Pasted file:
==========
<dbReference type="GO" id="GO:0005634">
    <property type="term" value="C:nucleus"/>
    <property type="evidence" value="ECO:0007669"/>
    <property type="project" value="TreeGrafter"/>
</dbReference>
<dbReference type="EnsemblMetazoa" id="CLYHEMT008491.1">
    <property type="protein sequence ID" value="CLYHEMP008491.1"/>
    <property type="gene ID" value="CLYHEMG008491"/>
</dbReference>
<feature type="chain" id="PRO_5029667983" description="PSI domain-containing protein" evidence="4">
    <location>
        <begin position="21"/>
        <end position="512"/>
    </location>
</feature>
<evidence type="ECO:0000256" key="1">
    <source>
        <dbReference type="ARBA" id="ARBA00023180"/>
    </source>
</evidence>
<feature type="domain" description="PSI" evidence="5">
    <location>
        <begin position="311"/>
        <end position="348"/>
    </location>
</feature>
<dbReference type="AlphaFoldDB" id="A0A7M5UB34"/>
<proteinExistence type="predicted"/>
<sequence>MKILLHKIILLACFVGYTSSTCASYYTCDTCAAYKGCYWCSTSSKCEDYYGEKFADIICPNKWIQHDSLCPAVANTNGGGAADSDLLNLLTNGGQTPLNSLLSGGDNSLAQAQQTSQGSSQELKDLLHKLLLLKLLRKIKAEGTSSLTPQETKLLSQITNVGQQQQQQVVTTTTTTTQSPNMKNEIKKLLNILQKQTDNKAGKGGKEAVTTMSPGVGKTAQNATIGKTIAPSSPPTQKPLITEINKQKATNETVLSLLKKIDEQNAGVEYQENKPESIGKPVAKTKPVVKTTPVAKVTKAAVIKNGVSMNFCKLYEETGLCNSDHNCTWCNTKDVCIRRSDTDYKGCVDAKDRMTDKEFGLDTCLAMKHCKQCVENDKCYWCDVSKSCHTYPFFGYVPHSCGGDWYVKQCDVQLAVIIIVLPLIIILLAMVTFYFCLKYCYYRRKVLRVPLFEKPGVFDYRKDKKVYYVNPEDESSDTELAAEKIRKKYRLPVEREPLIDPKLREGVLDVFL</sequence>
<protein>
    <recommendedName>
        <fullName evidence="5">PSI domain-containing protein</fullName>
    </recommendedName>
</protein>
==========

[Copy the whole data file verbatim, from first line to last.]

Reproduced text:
<dbReference type="GO" id="GO:0005634">
    <property type="term" value="C:nucleus"/>
    <property type="evidence" value="ECO:0007669"/>
    <property type="project" value="TreeGrafter"/>
</dbReference>
<dbReference type="EnsemblMetazoa" id="CLYHEMT008491.1">
    <property type="protein sequence ID" value="CLYHEMP008491.1"/>
    <property type="gene ID" value="CLYHEMG008491"/>
</dbReference>
<feature type="chain" id="PRO_5029667983" description="PSI domain-containing protein" evidence="4">
    <location>
        <begin position="21"/>
        <end position="512"/>
    </location>
</feature>
<evidence type="ECO:0000256" key="1">
    <source>
        <dbReference type="ARBA" id="ARBA00023180"/>
    </source>
</evidence>
<feature type="domain" description="PSI" evidence="5">
    <location>
        <begin position="311"/>
        <end position="348"/>
    </location>
</feature>
<dbReference type="AlphaFoldDB" id="A0A7M5UB34"/>
<proteinExistence type="predicted"/>
<sequence>MKILLHKIILLACFVGYTSSTCASYYTCDTCAAYKGCYWCSTSSKCEDYYGEKFADIICPNKWIQHDSLCPAVANTNGGGAADSDLLNLLTNGGQTPLNSLLSGGDNSLAQAQQTSQGSSQELKDLLHKLLLLKLLRKIKAEGTSSLTPQETKLLSQITNVGQQQQQQVVTTTTTTTQSPNMKNEIKKLLNILQKQTDNKAGKGGKEAVTTMSPGVGKTAQNATIGKTIAPSSPPTQKPLITEINKQKATNETVLSLLKKIDEQNAGVEYQENKPESIGKPVAKTKPVVKTTPVAKVTKAAVIKNGVSMNFCKLYEETGLCNSDHNCTWCNTKDVCIRRSDTDYKGCVDAKDRMTDKEFGLDTCLAMKHCKQCVENDKCYWCDVSKSCHTYPFFGYVPHSCGGDWYVKQCDVQLAVIIIVLPLIIILLAMVTFYFCLKYCYYRRKVLRVPLFEKPGVFDYRKDKKVYYVNPEDESSDTELAAEKIRKKYRLPVEREPLIDPKLREGVLDVFL</sequence>
<protein>
    <recommendedName>
        <fullName evidence="5">PSI domain-containing protein</fullName>
    </recommendedName>
</protein>